The Future of Us

Liz Allen

 

Throughout Australia’s history, overseas migration has featured prominently in public debate, sometimes seen as a positive, sometimes as a negative, but never far from the agenda. The trouble is that media headlines and political catchphrases all too often misrepresent the facts. In the extreme, political players exploit fears relying on nothing but anecdote: Australia is overpopulated, they say, and immigrants are stealing locals’ jobs, robbing young people of their future. Resources are too scarce, they say, to support a larger population.

There’s no denying the fundamental nature of the transformation we’re going through. But unprecedented change doesn’t have to be a crisis. The stakes in this Choose Your Own Adventure story are high, but we do have options. We’re not inevitably bound for doom and dystopia. There are desirable futures on the horizon, but to reach them will take work – preparedness, planning, responsiveness – and we have to act now. We have to work together, too, because this story belongs to us all – a gift bestowed on us by the past, to be built on today, for the benefit of the future.

The present preoccupation – obsession, really – with population size and growth fails to address the real and immediate problems Australia faces. A potential demographic disaster of dystopian magnitude is on our horizon, moving towards us, and sooner or later it’ll slam into us. Population ageing and wealth inequality pose serious risks to a fair and equal future for all Australians. As a nation, we’ve chosen to look away. Perhaps it’s too hard to think about. But the longer we look away, the less time we have to act.

Our politicians are particularly good at looking away, and persuading us to keep looking away, too. They’ve become experts at finding ways to distract us, with their talk of congestion, crowded schools, long waiting times for hospital beds, and threats of terrorism. Politicians of all stripes attempt to misdirect our attention in this way, like waving sparklers in our faces to distract us from the searing bright asteroid hurtling towards us. Such distractions are not only unhelpful; they’re actively harmful.

Whether we like it or not, Australia is changing, and so is our climate. Those are facts we have to accept. But confronting fear isn’t as scary or impossible as it sounds. One important step is to change the language we use to talk about these issues. Some might argue that it’s actions, not words, that really matter. But it is words that shape our attitudes, and our attitudes determine our actions. The Australian political elite manufacture fear with negative language: terms like ‘big Australia’ and ‘mass migration’ are tossed about, fuelling an unhealthy and unproductive obsession with population size, yet the words ‘big’ and ‘mass’ are never defined. They naturally incite fear, giving the impression that population growth is out of control and that our numbers will continue to expand endlessly. But Australia’s population isn’t out of control and endlessly expanding. Nothing could be further from the truth. Meanwhile, the real issues that could in fact lead us to the brink of demographic disaster – an ageing population and falling birth rate – are overlooked. Accuracy matters.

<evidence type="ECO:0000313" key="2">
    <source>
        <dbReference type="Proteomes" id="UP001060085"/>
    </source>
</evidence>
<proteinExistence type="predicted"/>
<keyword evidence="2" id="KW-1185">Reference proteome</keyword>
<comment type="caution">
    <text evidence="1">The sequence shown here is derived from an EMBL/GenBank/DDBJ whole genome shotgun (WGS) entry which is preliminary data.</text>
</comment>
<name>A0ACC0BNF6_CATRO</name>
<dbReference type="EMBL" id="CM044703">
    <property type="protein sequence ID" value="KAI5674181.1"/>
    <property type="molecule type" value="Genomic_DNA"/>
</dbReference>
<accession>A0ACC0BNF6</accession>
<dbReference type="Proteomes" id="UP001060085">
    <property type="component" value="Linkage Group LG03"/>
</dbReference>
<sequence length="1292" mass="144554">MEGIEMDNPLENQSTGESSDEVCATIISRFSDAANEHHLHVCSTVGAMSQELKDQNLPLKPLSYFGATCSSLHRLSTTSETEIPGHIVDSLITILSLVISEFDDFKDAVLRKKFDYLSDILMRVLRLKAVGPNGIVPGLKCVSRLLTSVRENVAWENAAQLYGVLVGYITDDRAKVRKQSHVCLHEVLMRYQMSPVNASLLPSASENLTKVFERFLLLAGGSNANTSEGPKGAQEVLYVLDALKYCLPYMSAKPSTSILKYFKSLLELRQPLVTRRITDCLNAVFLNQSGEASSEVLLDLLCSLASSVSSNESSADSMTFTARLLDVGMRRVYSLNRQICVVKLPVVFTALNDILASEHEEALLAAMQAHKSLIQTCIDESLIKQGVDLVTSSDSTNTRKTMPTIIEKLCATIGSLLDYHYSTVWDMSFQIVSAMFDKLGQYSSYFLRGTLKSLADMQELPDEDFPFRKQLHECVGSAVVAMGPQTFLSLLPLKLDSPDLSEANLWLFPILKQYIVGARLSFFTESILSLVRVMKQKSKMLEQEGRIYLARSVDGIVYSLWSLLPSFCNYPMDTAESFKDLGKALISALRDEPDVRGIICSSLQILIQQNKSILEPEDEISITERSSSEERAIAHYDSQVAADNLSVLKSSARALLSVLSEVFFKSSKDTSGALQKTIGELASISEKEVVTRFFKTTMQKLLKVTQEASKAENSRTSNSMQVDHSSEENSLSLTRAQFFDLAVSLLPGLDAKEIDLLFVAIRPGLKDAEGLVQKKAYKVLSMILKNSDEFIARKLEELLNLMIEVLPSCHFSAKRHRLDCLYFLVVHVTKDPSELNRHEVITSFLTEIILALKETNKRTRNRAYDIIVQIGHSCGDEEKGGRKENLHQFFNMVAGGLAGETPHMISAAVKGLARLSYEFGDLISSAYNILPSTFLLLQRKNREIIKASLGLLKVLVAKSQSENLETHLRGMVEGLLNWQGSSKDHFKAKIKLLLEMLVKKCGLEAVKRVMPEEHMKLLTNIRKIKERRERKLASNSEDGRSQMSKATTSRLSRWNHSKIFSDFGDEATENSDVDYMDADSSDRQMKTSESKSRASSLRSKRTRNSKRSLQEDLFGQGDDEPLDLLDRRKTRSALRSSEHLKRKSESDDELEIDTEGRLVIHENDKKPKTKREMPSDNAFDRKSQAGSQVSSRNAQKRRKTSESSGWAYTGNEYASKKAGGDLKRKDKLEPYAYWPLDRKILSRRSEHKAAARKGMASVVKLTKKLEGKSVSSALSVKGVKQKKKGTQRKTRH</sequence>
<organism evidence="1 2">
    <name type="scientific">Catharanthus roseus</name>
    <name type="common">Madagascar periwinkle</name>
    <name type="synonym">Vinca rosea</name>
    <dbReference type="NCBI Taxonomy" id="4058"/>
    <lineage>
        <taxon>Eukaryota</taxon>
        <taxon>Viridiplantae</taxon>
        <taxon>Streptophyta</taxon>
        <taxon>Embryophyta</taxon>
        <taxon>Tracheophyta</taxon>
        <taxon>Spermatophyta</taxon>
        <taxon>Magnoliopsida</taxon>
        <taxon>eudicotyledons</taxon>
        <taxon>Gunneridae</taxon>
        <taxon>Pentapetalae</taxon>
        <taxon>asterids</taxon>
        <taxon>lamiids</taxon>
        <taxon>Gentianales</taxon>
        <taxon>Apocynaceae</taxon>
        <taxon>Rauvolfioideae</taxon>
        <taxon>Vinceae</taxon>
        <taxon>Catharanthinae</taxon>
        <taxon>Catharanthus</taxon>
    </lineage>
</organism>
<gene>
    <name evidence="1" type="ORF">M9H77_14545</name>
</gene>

An important step is to focus on the potential that change creates for innovation. When facing a crisis, it helps to remind ourselves that humans have survived enormous and even catastrophic change in the past and often emerged stronger as a result.

The message here is that innovation has always been the solution to our problems in the past, and it will be the solution to our current and future problems too.

We’re innovators, and innovators thrive in a crisis. The demographic and climate crises we’re facing are a double whammy, but I’m confident we’ll rise to the challenge. It’s time to get past our fear of change – to embrace immigration wholeheartedly, making the most of the new perspectives it brings, and to find new and better ways to live together on this oldest and driest of continents. It’s time to stop clinging to the past, to give up the myth of a ‘white Australia’, and turn to a better, more inclusive future.

Liz Allen's book The Future of Us: Demography gets a makeover will be published by NewSouth in April 2020.

 
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